AS part of the 2016 Greater Manchester Fringe Festival, Quays News reporter Andrew Riley went to the Swan on Tuesday (July 5) to take in ‘The Last Memory’…

Rarely can a piece of art reduce an audience to both laughter and tears.

“The Last Memory” by Alan Stockdill is one of those rare gems.

Tracing the attempt by a father (Ernest, played by Keith Royston) and daughter (Lynne, played by Catherine Pasek) to preserve his memories, the play touches on a number of themes: faith, love and the pressures of watching your parent slowly change before your eyes.

This is a very moving and beautiful piece of theatre.

The raw emotion that the two bring to the small stage at The Swan infuses itself into those watching, as we take the journey into Ernest’s dementia and his attempt to preserve that “Last memory” on video so his daughter can remember the real him and not the man he has become.

The Last Memory

After he received his diagnosis, the audience hear how he had to deal with watching his own mother as she became a prisoner in her own mind and forgot who he was.

He tells Lynne that she is to look for the joy in his eyes and if she can’t see it, she is to watch the memory.

The play takes its inspiration from the experiences of both its author, Stockdill, and his leading lady, Pasek.
Both the actors portraying these parts bring them to life with such passion and belief that it is impossible not to become emotionally invested in in how they cope.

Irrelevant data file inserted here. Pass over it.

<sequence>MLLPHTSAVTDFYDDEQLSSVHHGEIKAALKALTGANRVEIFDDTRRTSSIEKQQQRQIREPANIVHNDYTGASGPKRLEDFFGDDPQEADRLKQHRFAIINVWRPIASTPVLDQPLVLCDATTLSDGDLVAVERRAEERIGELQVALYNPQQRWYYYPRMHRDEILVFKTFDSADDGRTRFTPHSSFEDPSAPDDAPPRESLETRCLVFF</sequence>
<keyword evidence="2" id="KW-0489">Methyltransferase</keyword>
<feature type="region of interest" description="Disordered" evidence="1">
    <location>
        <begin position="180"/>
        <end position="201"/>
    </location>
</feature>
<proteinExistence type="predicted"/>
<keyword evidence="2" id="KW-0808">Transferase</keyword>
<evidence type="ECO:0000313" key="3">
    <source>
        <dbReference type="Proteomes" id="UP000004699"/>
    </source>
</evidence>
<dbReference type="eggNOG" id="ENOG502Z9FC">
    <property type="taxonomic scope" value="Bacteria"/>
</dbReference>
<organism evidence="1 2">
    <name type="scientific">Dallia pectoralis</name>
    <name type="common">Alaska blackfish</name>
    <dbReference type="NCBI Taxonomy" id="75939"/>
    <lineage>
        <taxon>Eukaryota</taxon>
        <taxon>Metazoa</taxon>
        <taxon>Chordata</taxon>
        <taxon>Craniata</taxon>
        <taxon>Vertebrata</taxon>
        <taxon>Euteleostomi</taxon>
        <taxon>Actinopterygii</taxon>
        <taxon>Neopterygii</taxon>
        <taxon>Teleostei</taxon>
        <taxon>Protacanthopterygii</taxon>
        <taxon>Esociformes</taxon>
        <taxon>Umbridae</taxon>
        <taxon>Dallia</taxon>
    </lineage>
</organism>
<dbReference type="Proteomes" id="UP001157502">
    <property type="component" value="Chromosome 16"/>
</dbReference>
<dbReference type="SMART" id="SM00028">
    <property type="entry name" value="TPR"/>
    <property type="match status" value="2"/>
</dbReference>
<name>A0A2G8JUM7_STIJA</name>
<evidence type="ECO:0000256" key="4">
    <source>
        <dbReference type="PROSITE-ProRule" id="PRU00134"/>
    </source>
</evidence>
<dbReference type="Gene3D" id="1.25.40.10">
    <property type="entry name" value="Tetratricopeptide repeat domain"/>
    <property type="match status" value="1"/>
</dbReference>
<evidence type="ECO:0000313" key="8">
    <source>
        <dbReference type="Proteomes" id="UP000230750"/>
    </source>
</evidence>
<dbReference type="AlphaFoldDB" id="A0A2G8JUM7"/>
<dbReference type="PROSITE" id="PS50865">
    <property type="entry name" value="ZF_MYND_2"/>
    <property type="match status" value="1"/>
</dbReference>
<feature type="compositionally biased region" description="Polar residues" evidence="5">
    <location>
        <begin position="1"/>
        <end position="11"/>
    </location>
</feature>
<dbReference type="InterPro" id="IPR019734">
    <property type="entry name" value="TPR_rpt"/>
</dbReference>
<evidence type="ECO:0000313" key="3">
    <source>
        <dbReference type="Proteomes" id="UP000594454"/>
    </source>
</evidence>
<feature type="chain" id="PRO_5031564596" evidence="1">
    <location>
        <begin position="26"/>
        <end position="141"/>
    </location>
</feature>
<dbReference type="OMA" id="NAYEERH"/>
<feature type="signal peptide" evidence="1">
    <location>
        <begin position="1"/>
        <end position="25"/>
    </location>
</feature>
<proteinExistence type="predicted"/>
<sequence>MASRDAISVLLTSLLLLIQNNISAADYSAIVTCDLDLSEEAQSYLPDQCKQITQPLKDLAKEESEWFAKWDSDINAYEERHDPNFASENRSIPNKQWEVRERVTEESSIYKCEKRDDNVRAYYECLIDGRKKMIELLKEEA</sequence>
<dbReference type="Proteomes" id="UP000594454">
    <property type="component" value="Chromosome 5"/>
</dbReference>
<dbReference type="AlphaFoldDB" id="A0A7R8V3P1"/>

A very sparse set allowed the players to really connect with the audience in this most intimate of venues. There were people (including myself) who were in tears during this production.

Conversely, there are some stand out parts that really make you stop and laugh with them as well.

When Ernest begins to record his memory, he takes the audience on a journey of love, life and his worry that he won’t remember his daughter.

The Last Memory

As his condition worsens, Lynne struggles to see the joy in her father’s eyes, yet she realises that their roles are not reversed, but that Ernest is still her dad, and she is still his daughter.

After the show, there was a Q and A with the artists and the director, all of whom shared their experiences with those of the audience who opted to stay behind.

Hearing other people share their experiences of this illness, it was impossible not to be moved by just how this disease affects so many people in very different ways, and just how important it is that works like this are shown to as broad an audience as possible.

By Andrew Riley

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